A picture is often described as worth a thousand words and that idiom has never been truer than the image shared by Polish cyclist Pawel Poljanski.
A thesis could be written on the rigours of the Tour de France, but Poljanski's photo, showing legs riven with veins that look poised to burst and skin frazzled by the sun, says it all.
"After sixteen stages I think my legs look little tired," the cyclist wrote on Instagram alongside the picture.
The picture, which quickly went viral, drew a huge response as users expressed concern at the state of his pins.
"That can't be healthy," one horrified user wrote.
The cyclist is not the first to show the impact that long-distance cycling has on the body.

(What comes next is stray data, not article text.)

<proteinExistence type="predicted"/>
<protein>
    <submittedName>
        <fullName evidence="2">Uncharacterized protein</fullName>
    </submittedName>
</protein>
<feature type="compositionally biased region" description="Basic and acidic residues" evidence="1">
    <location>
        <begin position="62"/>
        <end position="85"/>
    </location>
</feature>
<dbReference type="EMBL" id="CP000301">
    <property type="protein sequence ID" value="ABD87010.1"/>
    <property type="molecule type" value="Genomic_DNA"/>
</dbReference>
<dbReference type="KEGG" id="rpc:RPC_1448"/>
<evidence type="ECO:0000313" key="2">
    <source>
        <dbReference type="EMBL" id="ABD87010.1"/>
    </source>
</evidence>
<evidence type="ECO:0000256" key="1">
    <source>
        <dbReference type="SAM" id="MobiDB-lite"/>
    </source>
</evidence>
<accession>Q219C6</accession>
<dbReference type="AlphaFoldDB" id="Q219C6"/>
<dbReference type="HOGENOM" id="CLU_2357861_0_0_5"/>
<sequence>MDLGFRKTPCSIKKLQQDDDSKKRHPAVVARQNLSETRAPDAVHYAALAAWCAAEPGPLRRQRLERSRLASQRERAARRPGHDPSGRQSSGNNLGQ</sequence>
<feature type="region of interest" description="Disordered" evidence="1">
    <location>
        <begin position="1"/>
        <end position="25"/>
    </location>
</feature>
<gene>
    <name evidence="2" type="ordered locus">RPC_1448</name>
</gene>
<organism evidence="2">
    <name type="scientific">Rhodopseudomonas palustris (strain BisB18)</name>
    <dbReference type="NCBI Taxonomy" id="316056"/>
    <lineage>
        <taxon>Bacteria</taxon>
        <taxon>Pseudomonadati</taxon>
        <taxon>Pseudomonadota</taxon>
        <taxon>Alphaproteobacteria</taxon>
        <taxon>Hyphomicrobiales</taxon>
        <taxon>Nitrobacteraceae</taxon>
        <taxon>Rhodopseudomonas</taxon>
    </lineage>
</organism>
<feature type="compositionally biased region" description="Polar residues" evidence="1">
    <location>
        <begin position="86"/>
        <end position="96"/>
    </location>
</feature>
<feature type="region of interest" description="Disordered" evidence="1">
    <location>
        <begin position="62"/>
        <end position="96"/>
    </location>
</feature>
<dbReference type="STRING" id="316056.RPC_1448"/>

Chris Froome, who is currently leading the Tour, displayed his bulging veins in 2014.
The 27-year-old, who rides for Bora-Hansgrohe, is currently 75th in the general classification, after finishing 66th in the 16th stage between Le Puy-en-Velay and Romans-sur-Isere.
Dr Bradley Launikonis, from the University of Queensland's School of Biomedical Science, explained what happens to the legs during long-distance cycling.
"The amount of blood that we get normally going down to our legs is five litres per minute, for anyone at rest. For an untrained athlete, their maximum exercise will have 20 litres per minute flowing through the muscles," he told the ABC.
"One of these elite cyclists will have double that, about 40 litres per minute. They have massive volumes of blood moving through.
"The blood can pool there and that's what's happening in this extreme case. There is blood pooling in his veins which is why you're seeing them (so visibly)."